Recovering from disaster

Charlotte Street in downtown Peterborough

Photo: Charlotte Street in downtown Peterborough


Jim Leonard

Buildings and architecture

Published Date: Jan 28, 2011

On the afternoon of July 14, 2004, the skies opened up over the city of Peterborough. Throughout the day, evening and especially overnight, the city was battered by a non-stop deluge of heavy, driving rain. The municipal storm sewer system was quickly overwhelmed.

In a 24-hour period, almost 240 millimetres of rain fell on a city that prior to 2002, (when Peterborough endured a much less severe flood) had never experienced any flooding at all – at least not since local weather statistics were first kept. Normally, only about 67 millimetres of rain falls in Peterborough for the entire month of July. Almost four times that volume fell in just one day during the 2004 flood.

The impact of the flood was widespread and devastating. By the morning of July 15, much of the city looked virtually unrecognizable. Streets and basements were heavily flooded as the intense, localized storm progressed. A state of emergency was declared.

The downtown core was hit especially hard. Standing water was over six feet deep in many areas. Streets were impassable.

The Peterborough Public Library, located in the heart of downtown, was heavily damaged. In the early morning hours of July 15, as the rainfall intensified, several heavy plate glass windows on the ground floor shattered under the weight of the flood waters that now engulfed the building. A torrent of sewage-contaminated water and debris spilled into the expansive lower level of the library, cresting to over 12 inches. Flooding impacted the reserve book collection and a nationally significant cultural treasure known as the Balsillie Collection of Roy Studio Images that had only recently been relocated.

The Balsillie Collection comprises over 300,000 historical images, mostly glass plate negatives. It represents a nearly complete body of work generated by Peterborough’s Roy Studio, one of Ontario’s most accomplished photography businesses. The Roy Studio flourished in Peterborough from 1896 to 1992. It documented every facet of life in an Ontario community for 100 years. Only a small handful of photo collections in Canada are comparable in size, scope and range of subject matter.

For several decades, the massive collection had been housed in a filthy, cave-like storage room in the basement of the old photo studio located just a few blocks from the library. In spring 2000, Jim Balsillie, co-owner of Research in Motion, purchased the collection and donated it to City of Peterborough. Staff with the Peterborough Museum and Archives then launched a painstaking cleaning, packing and relocation effort that took over two months to complete. The entire collection was safely relocated to a climate controlled, 400-square-foot, purpose-built storage facility in the Peterborough Public Library. A comprehensive archival conservation, cataloguing and digitization program was then launched.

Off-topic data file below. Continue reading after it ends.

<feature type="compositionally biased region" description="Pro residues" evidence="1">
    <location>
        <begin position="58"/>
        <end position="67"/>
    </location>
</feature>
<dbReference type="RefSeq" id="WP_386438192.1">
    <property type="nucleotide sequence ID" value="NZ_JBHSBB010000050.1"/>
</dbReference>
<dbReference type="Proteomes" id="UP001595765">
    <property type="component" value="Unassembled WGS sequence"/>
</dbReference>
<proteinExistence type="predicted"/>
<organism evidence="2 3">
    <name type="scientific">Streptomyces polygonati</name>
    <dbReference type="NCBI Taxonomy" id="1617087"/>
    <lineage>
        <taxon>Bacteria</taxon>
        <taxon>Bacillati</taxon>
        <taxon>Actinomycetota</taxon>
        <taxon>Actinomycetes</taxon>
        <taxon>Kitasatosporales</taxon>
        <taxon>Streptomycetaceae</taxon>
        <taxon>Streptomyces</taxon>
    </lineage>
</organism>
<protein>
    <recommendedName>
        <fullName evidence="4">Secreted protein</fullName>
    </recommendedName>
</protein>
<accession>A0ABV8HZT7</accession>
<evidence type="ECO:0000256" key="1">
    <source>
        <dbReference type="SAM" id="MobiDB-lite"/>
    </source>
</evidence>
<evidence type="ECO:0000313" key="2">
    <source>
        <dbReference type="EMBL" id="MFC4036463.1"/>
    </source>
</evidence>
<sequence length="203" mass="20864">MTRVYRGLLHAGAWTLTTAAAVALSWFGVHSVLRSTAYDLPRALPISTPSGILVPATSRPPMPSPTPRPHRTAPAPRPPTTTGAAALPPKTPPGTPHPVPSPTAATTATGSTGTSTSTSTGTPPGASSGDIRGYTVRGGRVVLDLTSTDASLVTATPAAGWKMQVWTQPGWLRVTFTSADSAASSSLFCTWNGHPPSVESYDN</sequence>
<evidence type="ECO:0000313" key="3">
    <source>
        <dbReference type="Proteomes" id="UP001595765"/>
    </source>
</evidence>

The morning after the storm, City staff waded into the mess and began to assess the damage. It was determined that only about 10 per cent of the Roy Studio collection (or 30,000 negatives) had been submerged under flood water.

The City immediately called in ROSCO Document Restoration of Montreal and the Canadian Conservation Institute (CCI) to assist with salvage efforts and emergency planning. All agreed that time was the critical factor. The longer the negatives remained wet, the greater the risk of destruction. Those negatives not directly exposed to flood water faced a dramatic spike in relative humidity, and thus a very high risk of mould infestation.

The wet negatives and related material were removed from the library and placed in freezer trucks. They were slowly frozen to a temperature of minus 20 degrees Celsius to arrest mould growth, then transported to ROSCO facilities in Montreal.

Flood water was pumped out of the library and fans were installed to thwart mould growth. Contaminated drywall, damaged furniture and equipment were removed from the building.

For more than two years, ROSCO completed a careful stabilization of the affected negatives. Although only a small fraction of the total collection was damaged, it still represented several thousand negatives. Innovative conservation techniques were required to salvage such a large volume of fragile material. The negatives were freeze-dried, then cleaned and re-housed. They were returned safely to Peterborough in October 2006.

In the aftermath of the flood, museum staff undertook a comprehensive risk assessment of the library’s interim storage site, and installed a walk-in freezer vault at the Museum and Archives to store fragile film negatives from the collection. The most fragile negatives and prints damaged by the flood were digitized to capture and preserve the images.

Due to the quick and well coordinated response by City museum staff and its partners, including Fleming College, the Canadian Conservation Institute (CCI) and ROSCO, not one image was lost as a result of the 2004 flood.

In March 2007, the Peterborough Museum and Archives received the Canadian Museums Association Award for Outstanding Achievement in Conservation for its ground-breaking rescue and restoration efforts.

Lower level of the Peterborough Public Library

Photo: Lower level of the Peterborough Public Library

Lower level of the Peterborough Public Library

Photo: Lower level of the Peterborough Public Library

Emergency cleanup in the main storage facility of the library’s lower level

Photo: Emergency cleanup in the main storage facility of the library’s lower level